First, let's look at the Oklahoma hunt. Outfitter John Cox, is offering a few trophy whitetail hunts on a 70,000-acre ranch in Beaver County, Oklahoma. While a whitetail season opened in the surrounding area back in the early 1970s, this ranch has sustained very little hunting pressure. It is located in Oklahoma's Beaver River drainage, a vast area of rolling, sandy country that's ideal for quail. The deer population is relatively sparse, but there are some very good bucks.
Cox held an exploratory hunt in November, 2004, and three hunters killed two bucks. One was a solid eight-pointer shot on the first day of the 3½-day hunt. Had the hunter been patient, he could probably have done better, as the other deer was a typical 10 with matching forks on both G-2s. He grossed 158 B & C and is more indicative of what Cox believes this ranch will produce. Two bigger bucks seen by guides before the season were never seen during the hunt. One limiting factor was a siege of unusually rainy weather that affected hunter mobility and made some hunting areas inaccessible.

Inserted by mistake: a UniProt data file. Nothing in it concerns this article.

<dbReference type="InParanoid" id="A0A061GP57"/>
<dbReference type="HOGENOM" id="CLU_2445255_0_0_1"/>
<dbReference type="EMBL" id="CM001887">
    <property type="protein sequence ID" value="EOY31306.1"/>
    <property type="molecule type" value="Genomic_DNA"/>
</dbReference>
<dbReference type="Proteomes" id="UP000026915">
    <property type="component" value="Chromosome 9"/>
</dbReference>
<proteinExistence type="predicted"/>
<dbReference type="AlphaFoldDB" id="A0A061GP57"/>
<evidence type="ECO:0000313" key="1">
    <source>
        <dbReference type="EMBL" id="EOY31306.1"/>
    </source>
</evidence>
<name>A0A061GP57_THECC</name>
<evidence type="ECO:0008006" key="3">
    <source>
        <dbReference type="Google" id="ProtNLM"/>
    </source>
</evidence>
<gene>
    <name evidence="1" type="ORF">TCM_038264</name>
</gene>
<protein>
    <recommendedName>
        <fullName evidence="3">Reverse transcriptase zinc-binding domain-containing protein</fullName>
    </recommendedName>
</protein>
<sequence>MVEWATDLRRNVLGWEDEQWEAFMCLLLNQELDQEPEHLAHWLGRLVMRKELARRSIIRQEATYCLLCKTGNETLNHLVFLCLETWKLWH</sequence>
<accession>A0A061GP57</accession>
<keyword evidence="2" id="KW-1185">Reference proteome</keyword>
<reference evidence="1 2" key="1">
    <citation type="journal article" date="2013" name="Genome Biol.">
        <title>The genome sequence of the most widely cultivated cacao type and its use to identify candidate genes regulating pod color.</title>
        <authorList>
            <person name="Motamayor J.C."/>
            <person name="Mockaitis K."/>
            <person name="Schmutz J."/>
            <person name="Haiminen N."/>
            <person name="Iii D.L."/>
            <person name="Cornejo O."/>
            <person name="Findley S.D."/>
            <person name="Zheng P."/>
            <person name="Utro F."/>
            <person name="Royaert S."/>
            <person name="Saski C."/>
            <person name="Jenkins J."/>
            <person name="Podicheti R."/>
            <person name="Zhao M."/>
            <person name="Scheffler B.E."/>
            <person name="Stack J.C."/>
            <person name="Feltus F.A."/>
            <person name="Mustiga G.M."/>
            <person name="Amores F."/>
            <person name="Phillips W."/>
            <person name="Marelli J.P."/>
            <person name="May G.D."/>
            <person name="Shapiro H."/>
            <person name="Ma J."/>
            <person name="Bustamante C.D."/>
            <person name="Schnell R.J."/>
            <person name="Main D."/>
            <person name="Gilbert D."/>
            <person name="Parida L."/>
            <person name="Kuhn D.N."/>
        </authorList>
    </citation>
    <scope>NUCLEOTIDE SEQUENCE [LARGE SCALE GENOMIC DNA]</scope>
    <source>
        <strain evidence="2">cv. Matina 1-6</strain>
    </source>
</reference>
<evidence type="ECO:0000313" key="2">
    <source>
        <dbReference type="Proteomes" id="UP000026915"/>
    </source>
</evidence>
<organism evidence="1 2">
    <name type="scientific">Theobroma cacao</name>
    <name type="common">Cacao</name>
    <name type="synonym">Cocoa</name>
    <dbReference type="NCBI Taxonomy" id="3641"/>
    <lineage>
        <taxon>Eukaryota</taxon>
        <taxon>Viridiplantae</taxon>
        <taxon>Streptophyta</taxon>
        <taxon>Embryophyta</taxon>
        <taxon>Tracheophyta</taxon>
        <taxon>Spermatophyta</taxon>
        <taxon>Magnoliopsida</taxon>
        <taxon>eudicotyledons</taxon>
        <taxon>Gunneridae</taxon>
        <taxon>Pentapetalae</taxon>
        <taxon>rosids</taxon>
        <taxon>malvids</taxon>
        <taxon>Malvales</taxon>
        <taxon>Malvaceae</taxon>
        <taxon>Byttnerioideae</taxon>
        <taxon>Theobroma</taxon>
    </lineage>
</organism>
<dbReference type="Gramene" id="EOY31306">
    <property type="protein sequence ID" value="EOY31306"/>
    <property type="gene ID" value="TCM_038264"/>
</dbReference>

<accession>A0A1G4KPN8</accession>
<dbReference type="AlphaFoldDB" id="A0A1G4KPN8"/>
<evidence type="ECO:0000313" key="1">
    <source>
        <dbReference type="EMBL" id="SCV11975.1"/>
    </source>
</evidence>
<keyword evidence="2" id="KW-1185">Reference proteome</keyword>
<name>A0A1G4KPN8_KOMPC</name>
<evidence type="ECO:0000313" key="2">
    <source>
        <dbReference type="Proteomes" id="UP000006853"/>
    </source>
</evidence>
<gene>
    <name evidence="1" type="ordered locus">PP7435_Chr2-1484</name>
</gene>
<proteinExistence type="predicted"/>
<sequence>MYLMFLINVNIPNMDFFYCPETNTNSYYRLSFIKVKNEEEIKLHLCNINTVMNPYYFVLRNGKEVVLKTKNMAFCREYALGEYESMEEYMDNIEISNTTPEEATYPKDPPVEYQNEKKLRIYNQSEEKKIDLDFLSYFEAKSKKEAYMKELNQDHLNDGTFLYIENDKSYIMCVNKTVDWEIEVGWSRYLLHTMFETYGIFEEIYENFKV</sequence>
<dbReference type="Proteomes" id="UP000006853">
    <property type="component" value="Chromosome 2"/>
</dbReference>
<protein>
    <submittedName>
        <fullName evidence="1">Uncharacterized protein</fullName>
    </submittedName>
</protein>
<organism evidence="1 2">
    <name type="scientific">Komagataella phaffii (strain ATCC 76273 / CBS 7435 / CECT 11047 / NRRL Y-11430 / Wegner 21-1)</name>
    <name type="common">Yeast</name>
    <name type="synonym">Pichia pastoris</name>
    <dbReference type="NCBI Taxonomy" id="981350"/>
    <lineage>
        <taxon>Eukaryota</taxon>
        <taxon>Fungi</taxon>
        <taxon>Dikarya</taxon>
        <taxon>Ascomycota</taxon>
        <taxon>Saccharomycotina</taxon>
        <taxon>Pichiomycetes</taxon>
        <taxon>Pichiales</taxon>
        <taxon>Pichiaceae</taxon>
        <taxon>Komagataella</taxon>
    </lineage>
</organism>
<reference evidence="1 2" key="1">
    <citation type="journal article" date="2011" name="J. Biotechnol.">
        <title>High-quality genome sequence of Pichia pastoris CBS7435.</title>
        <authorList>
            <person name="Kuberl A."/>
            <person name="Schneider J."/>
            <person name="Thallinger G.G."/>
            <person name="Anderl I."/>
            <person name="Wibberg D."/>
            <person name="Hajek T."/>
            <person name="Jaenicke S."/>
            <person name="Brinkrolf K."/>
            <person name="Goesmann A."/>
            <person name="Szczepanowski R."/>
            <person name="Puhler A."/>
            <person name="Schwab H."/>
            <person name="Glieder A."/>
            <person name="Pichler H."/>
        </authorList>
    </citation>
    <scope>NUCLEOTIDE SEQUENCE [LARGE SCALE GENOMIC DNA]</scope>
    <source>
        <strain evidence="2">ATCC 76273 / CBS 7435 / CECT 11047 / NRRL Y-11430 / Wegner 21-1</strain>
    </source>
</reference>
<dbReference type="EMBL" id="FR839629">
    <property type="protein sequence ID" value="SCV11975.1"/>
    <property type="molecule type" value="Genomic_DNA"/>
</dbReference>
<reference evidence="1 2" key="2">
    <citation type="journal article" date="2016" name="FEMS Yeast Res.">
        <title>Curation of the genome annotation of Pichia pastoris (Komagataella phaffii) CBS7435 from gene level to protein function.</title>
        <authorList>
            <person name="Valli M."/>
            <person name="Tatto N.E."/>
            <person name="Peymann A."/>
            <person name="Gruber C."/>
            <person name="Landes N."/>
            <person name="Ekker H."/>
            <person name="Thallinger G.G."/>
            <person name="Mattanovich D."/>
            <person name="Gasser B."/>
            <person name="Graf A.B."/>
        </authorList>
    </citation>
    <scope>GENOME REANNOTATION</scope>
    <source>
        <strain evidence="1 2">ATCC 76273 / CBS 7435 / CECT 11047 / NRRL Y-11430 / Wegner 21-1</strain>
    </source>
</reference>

This is huge, open country, and hunters should be prepared to take shots as far as 300 yards. It's really more like antelope hunting. A flat-shooting rifle equipped with a bipod is ideal. Deer are hunted by glassing and stalking, but Cox also plans to plant a number of small wheat fields in secluded draws and will likely build small, all-weather blinds near those fields.
Oklahoma's whitetail season occurs around Thanksgiving, and Cox's hunts will probably be set for pre-Thanksgiving. That's historically when the region's whitetail rut occurs. The guided hunt is 3½ days with good ranch-style meals and comfortable lodging for $3,500. Contact John Cox.
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